Well, a couple of things. One, what the announcement says is that our intention, as you stated, is to 2 separate public companies, spinoff FTD, within 12 months try to get it done by the first quarter of '13. Hard stop on that. Everybody gets that. Secondly, we are -- obviously, because it's our job, is to explore options for any and all of our businesses in terms of what we can do to enhance value. And so all I can tell you is if anything else other than what we just described were to materialize, then obviously, we would have a duty to disclose that. But absent that -- I mean, our plan is, as stated, to create these 2 separate stand-alone public companies and to continue to evaluate other ways on a day-to-day basis, as is our job, to get incremental value out of any of the other assets that we have. But I can't sit here and prognosticate what that's going to mean and what's going to happen. I can't tell you if it's material. If anything happens that would be material, then we, obviously, have a duty to disclose that at that time. And beyond that, it's just nothing more than a bunch of hearsay.

George F. Sutton - Craig-Hallum Capital Group LLC, Research Division

Okay. Last question for me. As you thought about this move from an SG&A perspective, if you were to have 2 separate companies, there may be some incremental public company costs, for example. Could you give us a sense, as we're trying to think about the value here, what kind of costs might be borne to do that?

Mark R. Goldston

Well, we'll try to give you more color on that when we have some more firm information on what the potential structures will be. I can tell you, just for illustrative purposes, if you were to talk to the average small- to mid-cap NASDAQ company about what their embedded public company costs are versus not being a stand-alone public company. They would tell you it's roughly $3 million. That's kind of a round figure that most people would use. You might be 2.6, you might be 3.3, you're not going to be 5, and you're not going to be 1. So I would say, if you're looking for a plug figure of a NASDAQ small- to mid-cap for incremental costs to be stand-alone public, it's usually in and around the $3 million range. Absent that, we have whatever management, et cetera, has been attached to an asset, and that plan has not been developed yet. But what I can tell you, just for a rule of thumb, if you use that $3 million figure to almost any company that's got a $2 billion market cap and below, you're going to be pretty darn close on the public company cost.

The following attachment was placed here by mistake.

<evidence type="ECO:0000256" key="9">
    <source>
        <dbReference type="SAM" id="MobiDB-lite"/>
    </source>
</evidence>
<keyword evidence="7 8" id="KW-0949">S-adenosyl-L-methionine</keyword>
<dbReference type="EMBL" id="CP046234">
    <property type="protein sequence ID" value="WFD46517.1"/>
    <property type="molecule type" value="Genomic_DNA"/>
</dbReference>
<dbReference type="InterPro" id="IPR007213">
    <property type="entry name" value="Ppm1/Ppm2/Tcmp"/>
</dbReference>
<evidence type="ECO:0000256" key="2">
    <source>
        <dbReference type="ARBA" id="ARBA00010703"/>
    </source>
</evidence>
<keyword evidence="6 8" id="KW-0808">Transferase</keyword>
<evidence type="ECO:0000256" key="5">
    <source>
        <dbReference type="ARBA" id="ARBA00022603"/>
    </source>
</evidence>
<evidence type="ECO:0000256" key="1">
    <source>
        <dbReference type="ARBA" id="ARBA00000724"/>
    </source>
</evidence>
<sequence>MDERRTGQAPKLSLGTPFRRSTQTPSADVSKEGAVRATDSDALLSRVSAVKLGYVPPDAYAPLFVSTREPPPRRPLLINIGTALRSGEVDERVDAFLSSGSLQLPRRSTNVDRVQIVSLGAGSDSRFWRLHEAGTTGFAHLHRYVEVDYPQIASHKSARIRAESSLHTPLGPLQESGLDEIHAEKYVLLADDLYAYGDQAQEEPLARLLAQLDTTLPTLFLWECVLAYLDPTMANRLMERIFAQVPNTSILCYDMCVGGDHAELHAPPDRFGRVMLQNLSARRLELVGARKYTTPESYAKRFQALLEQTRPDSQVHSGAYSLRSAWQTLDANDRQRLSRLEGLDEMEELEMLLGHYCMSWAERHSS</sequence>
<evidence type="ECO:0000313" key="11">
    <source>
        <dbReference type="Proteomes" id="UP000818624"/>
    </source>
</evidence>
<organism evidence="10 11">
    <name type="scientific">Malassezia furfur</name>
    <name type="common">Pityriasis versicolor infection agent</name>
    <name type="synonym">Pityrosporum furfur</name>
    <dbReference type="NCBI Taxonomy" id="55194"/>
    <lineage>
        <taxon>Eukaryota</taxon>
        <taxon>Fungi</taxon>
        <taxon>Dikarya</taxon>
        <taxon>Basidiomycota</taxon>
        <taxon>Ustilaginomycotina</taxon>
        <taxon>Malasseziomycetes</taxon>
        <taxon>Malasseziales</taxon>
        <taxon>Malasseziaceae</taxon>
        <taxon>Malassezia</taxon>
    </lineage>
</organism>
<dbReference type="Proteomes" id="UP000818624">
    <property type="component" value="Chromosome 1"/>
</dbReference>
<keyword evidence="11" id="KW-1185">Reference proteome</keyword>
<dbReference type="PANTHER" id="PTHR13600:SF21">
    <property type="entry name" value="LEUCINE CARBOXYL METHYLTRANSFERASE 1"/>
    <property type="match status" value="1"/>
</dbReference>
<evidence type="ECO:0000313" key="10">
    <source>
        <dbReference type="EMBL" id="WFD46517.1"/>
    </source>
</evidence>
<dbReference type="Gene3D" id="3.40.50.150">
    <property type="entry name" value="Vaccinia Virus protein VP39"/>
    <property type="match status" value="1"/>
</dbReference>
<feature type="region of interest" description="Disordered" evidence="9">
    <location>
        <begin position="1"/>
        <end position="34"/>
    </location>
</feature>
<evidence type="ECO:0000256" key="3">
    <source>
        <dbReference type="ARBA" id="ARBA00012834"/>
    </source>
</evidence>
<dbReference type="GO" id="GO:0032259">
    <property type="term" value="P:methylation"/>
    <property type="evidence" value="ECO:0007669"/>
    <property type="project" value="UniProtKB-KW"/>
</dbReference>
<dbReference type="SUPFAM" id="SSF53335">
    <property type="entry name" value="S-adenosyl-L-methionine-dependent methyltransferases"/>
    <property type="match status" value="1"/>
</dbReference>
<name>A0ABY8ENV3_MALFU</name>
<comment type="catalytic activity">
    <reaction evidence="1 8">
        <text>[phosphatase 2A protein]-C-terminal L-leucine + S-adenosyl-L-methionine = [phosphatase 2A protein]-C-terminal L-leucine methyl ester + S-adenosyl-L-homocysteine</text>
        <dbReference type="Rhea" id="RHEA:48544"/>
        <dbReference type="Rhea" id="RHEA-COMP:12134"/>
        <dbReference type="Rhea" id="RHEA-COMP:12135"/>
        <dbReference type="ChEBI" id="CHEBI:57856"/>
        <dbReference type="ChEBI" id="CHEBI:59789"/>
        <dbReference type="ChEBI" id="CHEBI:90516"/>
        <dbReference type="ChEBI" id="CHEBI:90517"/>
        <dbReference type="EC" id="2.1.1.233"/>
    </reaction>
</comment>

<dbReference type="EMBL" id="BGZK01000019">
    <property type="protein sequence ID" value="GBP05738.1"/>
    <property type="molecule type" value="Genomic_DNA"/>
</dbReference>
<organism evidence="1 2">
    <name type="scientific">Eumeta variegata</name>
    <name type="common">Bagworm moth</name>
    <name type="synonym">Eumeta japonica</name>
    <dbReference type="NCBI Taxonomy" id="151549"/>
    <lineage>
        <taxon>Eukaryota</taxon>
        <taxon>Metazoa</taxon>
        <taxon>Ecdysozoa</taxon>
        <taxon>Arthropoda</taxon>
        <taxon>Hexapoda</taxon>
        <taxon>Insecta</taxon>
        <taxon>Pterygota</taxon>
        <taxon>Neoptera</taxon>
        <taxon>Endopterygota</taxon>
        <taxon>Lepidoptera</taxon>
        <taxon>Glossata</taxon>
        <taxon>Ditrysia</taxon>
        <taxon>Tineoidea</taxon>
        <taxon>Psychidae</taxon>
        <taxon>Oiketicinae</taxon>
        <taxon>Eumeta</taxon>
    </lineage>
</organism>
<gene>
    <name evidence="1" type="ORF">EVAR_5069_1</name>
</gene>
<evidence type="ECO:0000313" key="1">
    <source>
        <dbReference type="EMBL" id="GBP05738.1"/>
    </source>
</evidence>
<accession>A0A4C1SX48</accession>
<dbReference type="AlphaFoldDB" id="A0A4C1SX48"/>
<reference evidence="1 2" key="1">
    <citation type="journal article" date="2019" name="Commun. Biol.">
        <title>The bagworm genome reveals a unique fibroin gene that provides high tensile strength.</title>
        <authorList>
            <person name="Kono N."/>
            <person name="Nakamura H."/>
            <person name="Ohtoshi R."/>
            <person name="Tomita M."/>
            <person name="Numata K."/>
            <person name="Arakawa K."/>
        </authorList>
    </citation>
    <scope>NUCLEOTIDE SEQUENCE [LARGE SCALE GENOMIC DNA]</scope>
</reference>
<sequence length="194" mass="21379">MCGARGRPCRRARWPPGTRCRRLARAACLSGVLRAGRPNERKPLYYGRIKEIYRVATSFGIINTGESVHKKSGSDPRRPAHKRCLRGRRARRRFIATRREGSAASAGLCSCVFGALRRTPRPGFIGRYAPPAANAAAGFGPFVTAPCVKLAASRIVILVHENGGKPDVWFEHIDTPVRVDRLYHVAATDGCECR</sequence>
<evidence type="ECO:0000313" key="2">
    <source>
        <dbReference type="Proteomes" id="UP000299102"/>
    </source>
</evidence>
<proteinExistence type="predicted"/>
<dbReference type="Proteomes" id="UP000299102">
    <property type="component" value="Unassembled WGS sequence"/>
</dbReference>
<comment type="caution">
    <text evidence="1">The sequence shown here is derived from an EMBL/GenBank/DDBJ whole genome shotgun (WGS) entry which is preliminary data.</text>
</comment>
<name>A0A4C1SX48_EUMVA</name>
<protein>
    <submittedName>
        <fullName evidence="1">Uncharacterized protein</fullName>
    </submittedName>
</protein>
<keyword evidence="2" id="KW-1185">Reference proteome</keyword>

Operator, I see we've exceeded our time. So I want to thank everybody for attending the call today. If you have any additional questions, as always, feel free to channel them through David Bigelow, our VP of Investor Relations. And of course, you can always contact myself and Neil Edwards directly should you so desire. So I want to thank everybody for taking the time, and take care.

Operator

And again, that does conclude today's conference. We do thank you for your participation.